Clothing microplastics polluting – In Emmen the solution must be invented for polluting microplastics in clothing 03-10-2023

Clothing microplastics polluting

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In Emmen the solution must be invented for polluting microplastics in clothing

In the world, 50 million tons of synthetic fibers for clothing are made every year and almost all of it ends up in the environment © serge vinkenvlieg/RTV Drenthe
The solution must be found for polluting microplastics in Emmen. One of the biggest culprits? The polyester in our clothing. Innovation company Senbis is now conducting research into a biodegradable variant. “If this invention is successful, everyone will soon wear responsible clothing, which, just like Bluetooth, was developed in Emmen.”
“The holy grail we are looking for is clothing,” explains Senbis director Gerard Nijhoving. “Sixty percent or more of our clothing consists of polyester. That is, plastic. Clothing wears out during wearing and washing. Look in the dryer to see how many fibers remain after a wash. That is what you can see. What you cannot see is the much smaller particles, the micro-plastics. These end up in the surface water and the environment via wastewater and sewage treatment,” says Nijhoving. And when you throw away an item of clothing, you are actually throwing away petroleum.  Clothing microplastics polluting
Microplastics are killing
The clothing example is just the tip of the iceberg. Wherever we use plastic made from oil that then ends up in the environment, pollution is ultimately created by tiny pieces of plastic. Think of mowing trimmers, fishing nets, plastic that we throw away, wear and tear on car tires. And there are also numerous care products that contain microplastics: facial scrub or toothpaste, for example. The list is endless.
Ultimately, all those invisible particles of plastic end up in nature, in animals or in ourselves. For example, via the water purification system, which will never be able to remove those tiny pieces of plastic. Nijhoving: “Fortunately, it has been banned in cosmetics since this week. It has to be. It has already been shown that microplastics are now in our blood.”
While Senbis is now focusing on the invention of a biodegradable variant for polyester, it has already found solutions for the mowing trimmer, fishing nets and plastic granules for artificial grass sports fields. These are now all biodegradable thanks to the smart minds at the company at Getec Park in Emmen.  Clothing microplastics polluting
Huge collaborative project
Senbis does not do it alone. Education and knowledge institutions are participating in the search for ‘the invention.’ NHL Stenden in Emmen, the University of Groningen, the University of Wageningen and TNO are working together to bring together the right molecules to find a replacement for polyester. Nijhoving: “We will also use artificial intelligence (AI) to accelerate our research and help us think about the molecules.” The project is called BIOTTEK: Biopolyesters In Research for a Future-Proof Transition of Emmen and the Plastics Industry.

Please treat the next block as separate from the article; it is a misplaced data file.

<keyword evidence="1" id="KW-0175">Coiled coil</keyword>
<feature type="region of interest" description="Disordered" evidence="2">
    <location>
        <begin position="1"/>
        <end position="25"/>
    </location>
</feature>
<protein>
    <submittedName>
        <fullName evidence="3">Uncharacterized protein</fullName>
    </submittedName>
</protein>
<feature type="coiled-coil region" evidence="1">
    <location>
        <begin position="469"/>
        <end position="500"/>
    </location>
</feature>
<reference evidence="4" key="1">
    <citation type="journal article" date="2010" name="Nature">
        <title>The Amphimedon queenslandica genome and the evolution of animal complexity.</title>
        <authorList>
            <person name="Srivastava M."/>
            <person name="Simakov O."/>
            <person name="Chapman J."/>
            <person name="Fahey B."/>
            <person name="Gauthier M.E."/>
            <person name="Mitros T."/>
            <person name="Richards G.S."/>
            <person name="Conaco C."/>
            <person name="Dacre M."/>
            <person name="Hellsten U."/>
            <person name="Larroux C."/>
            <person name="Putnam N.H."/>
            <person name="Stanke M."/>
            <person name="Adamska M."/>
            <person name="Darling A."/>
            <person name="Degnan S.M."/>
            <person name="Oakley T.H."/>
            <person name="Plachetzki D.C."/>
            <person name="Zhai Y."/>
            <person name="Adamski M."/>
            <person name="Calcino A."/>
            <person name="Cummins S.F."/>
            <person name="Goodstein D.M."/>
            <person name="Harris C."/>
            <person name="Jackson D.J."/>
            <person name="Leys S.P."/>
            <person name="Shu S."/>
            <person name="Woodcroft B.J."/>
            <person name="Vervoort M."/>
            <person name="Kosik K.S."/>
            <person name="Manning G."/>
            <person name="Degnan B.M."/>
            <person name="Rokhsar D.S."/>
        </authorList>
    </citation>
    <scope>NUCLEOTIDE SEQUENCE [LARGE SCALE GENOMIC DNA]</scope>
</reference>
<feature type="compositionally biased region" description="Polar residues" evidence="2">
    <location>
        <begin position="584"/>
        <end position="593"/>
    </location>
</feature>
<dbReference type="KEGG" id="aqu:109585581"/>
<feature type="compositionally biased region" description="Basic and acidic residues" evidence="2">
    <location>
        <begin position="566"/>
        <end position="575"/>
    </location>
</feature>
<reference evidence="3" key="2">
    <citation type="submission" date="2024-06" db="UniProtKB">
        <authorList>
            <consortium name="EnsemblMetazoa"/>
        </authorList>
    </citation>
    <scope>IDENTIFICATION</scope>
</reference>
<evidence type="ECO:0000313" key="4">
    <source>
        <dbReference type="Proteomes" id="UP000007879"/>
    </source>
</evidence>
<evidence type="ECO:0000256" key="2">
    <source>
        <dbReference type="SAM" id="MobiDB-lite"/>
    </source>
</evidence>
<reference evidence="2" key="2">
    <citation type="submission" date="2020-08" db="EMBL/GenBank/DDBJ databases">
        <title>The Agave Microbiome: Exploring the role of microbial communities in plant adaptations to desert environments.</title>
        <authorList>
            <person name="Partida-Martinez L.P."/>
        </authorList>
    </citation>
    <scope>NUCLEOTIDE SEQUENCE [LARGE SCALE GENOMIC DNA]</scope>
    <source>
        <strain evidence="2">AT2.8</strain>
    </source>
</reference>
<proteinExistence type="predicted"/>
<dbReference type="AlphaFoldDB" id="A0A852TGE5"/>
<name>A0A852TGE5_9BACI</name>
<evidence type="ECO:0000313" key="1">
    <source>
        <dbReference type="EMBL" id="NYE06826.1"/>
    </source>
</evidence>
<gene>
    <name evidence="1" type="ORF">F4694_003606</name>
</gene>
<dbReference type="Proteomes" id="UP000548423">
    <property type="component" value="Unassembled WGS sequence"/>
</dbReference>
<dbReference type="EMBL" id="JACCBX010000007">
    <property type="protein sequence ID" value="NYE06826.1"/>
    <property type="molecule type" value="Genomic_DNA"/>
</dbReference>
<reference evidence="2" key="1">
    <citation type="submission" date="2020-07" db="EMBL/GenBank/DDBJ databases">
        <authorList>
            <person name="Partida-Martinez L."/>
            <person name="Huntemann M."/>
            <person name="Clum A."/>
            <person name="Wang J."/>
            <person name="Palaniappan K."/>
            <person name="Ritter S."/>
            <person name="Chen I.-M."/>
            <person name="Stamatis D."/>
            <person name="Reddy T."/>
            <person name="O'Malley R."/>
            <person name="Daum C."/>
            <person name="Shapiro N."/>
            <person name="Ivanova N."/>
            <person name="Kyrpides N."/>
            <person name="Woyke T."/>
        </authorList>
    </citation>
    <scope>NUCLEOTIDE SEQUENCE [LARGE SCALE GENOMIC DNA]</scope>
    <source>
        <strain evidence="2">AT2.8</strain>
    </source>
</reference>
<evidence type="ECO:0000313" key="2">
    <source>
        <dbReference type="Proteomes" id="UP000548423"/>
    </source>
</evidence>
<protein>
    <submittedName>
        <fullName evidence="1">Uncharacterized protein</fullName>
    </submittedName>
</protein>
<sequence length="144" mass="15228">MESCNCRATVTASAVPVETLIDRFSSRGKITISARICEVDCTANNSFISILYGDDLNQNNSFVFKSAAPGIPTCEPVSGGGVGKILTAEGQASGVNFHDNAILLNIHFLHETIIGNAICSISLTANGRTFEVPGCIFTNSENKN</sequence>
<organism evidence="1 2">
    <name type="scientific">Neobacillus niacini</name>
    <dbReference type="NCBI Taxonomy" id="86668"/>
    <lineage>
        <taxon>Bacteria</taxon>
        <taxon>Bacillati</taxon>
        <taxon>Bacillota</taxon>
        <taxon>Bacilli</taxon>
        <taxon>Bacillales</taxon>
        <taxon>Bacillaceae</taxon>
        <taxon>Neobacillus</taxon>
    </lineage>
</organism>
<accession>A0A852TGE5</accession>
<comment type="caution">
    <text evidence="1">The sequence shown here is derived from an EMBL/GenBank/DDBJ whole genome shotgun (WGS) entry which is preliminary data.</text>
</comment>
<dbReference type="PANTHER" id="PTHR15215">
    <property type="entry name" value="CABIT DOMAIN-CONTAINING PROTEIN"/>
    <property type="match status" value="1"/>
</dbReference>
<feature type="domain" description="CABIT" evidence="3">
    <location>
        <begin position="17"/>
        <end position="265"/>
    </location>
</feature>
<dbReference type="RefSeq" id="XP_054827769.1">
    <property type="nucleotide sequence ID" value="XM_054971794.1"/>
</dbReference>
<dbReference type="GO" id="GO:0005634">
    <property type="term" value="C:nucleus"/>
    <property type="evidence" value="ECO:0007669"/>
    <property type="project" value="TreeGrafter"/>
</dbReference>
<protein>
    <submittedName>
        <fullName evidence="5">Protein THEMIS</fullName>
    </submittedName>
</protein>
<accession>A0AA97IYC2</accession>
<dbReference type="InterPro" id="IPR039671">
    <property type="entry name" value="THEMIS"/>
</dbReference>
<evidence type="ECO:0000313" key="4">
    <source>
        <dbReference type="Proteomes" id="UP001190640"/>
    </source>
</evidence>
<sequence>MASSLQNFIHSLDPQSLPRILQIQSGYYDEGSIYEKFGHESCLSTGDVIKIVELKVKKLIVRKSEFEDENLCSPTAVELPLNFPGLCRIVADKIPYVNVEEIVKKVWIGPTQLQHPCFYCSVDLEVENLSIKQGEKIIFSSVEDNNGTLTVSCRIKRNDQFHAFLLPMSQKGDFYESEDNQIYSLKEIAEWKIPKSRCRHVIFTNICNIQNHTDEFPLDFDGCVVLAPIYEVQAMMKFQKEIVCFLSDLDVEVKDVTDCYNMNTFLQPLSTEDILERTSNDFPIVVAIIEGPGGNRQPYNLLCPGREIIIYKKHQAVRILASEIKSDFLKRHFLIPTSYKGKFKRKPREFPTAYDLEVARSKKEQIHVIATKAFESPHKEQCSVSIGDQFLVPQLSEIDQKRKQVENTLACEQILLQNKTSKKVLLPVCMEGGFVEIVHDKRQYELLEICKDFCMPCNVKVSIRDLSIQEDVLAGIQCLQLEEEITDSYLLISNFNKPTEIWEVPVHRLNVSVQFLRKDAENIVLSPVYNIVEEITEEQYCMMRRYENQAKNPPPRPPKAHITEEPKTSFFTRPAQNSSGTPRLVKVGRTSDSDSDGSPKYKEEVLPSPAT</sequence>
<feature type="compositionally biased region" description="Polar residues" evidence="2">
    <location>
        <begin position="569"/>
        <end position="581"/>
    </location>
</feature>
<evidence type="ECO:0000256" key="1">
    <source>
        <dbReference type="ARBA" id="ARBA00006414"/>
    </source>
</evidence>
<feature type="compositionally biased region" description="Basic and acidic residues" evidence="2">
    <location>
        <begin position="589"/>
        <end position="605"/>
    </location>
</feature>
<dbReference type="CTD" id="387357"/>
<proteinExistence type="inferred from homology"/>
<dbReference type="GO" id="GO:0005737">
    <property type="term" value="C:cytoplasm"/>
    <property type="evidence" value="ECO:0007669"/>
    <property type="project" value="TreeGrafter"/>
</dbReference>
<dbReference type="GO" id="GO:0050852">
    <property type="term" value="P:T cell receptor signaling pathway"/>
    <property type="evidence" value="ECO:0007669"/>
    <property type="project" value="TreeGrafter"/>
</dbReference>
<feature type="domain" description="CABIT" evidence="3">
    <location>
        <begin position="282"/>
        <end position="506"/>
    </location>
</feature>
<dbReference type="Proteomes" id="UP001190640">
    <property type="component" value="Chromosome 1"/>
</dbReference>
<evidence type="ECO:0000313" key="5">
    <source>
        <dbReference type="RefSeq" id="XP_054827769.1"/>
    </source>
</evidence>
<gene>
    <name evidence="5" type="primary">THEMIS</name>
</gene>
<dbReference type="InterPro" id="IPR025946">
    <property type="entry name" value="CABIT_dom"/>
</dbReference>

Nijhoving hopes that the first invention will be available within three years. That’s going to be quite a job. According to the director, there are already quite a few bioplastics, but they are still in their infancy compared to all other types of plastics and especially the properties they have. “We have to make our new artificial yarn so that the clothes do not shrink in the wash or melt during ironing.”  Clothing microplastics polluting
Just Transition Fund
Senbis’ search will cost 6.6 million euros. 3.3 of these come as a subsidy from Europe via the province. “That money comes from the Just Transition Fund, which is one of the multi-year European subsidy programs,” says Economy Representative Willemien Meeuwissen. “It is a ‘fund for a just energy transition’, intended for areas most affected by the transition from a fossil to a green economy. With this, the European Union wants to reduce socio-economic inequality. This subsidy for Senbis is the first in Drenthe “, says Meeuwissen.
The North jointly received 330 million for the research. Emmer councilor Guido Rink is determined to have approximately 25 million of this end up in Southeast Drenthe. And these do not all have to be mega-large and complicated studies such as those carried out by Senbis, SMEs can also join in with plans and ideas.
Senbis and the researchers received 3.3 from Europe for research into biodegradable artificial yarn © serge vinkenvlieg/RTV Drenthe  Clothing microplastics polluting
Long history
According to Nijhoving, it is not surprising that the search for biodegradable artificial yarn and ultimately complete organic artificial yarn takes place in Emmen. The AKU, AKZO and nylon stocking factory Danlon were once companies here, all of which were involved in plastic and synthetic fibers. “We ourselves come from the research department of AKZO. AKZO sold everything in the 1990s, the aramid yarns went to Teijin, nylon to DSM and polyester fibers to Diolen. All Emmen. Diolen went bankrupt in 2008 and we are now with sample drawer Clothing microplastics polluting
Clothing microplastics polluting

Traceless secures €36.6m in series A funding round

Germany-based bioeconomy start-up Traceless has secured €36m in a series A funding round led by private equity fund UB Forest Industry Green Growth Fund (UB FIGG) and Swen CP’s Blue Ocean fund. UB FIGG invests in sustainable and resource-efficient forest and bio-based industries; the Blue Ocean fund invests in innovations that help address the three existential threats to ocean health. A local banking syndicate consisting of GLS Bank, Hamburg, and Hamburger Sparkasse also participated in the financing round, as well as the company’s three existing investors, green-tech investor Planet A Ventures, seed investor High-Tech Gründerfonds (HTGF), and deep tech investor b.value.

“The Blue Ocean fund seeks to invest in startups bringing innovative solutions to address the 3 main threats to our ocean: overfishing, ocean pollution and climate change. As plastic pollution is one of the main pollutants threatening our ocean, we were seduced by Traceless,” said Olivier Raybaud, managing director of SWEN Capital Partners.